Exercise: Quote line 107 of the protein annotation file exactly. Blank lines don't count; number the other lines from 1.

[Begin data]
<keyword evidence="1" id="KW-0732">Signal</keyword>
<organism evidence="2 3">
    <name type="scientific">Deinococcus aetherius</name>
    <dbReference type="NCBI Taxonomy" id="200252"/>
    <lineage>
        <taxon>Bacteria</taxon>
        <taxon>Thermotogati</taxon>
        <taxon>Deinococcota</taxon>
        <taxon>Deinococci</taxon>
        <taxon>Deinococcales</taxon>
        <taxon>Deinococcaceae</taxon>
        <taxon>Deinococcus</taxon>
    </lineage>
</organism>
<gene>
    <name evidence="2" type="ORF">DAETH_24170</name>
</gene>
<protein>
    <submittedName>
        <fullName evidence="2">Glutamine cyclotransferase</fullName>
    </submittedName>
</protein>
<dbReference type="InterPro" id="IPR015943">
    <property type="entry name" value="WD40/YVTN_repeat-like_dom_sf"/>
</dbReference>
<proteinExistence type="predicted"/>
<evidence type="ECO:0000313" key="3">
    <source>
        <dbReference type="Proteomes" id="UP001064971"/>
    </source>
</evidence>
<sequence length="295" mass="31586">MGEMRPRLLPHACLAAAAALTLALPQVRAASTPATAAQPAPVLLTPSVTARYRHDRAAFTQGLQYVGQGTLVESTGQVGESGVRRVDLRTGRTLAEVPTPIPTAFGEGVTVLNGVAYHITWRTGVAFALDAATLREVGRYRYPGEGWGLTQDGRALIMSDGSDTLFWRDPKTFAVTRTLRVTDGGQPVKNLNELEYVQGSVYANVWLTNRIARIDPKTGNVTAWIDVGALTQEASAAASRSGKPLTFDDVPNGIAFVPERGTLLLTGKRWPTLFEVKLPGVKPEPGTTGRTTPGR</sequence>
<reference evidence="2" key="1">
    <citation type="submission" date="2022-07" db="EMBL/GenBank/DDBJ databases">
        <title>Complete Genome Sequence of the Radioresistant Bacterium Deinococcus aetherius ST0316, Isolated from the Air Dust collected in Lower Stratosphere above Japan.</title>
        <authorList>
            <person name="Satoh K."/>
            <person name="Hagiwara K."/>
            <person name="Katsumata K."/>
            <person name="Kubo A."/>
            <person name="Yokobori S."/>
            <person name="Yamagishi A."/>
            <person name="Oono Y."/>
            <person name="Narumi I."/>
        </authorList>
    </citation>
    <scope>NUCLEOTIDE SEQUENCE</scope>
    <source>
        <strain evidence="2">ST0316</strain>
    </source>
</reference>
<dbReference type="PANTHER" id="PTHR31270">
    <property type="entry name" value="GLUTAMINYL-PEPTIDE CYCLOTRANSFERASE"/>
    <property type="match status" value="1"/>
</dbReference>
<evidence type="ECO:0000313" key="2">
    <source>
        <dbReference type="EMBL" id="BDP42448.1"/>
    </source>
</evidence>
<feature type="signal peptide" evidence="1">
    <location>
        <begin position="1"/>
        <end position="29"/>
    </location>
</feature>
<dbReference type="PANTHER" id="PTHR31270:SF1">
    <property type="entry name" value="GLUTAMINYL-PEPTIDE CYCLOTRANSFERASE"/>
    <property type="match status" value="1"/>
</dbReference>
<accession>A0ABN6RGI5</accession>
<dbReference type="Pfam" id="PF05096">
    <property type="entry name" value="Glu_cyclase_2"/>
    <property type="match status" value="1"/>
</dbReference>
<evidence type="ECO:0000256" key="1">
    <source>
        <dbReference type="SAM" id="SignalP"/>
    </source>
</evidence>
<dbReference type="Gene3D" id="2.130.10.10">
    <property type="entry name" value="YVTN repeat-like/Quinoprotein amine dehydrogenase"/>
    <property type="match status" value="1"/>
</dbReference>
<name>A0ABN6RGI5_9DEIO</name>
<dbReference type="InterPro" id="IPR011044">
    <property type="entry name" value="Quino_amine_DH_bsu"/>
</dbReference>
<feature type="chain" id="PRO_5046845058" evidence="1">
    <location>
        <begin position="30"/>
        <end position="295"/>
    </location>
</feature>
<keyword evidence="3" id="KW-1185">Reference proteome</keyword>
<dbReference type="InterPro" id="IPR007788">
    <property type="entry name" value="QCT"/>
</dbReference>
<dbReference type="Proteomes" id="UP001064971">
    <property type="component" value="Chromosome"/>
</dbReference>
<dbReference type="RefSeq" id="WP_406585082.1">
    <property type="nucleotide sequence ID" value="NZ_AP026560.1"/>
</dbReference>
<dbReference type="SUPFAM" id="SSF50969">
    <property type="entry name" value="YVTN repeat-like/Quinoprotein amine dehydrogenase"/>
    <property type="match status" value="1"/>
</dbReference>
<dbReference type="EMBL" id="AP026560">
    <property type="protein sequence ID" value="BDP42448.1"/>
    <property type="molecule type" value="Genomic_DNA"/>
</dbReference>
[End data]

    <property type="match status" value="1"/>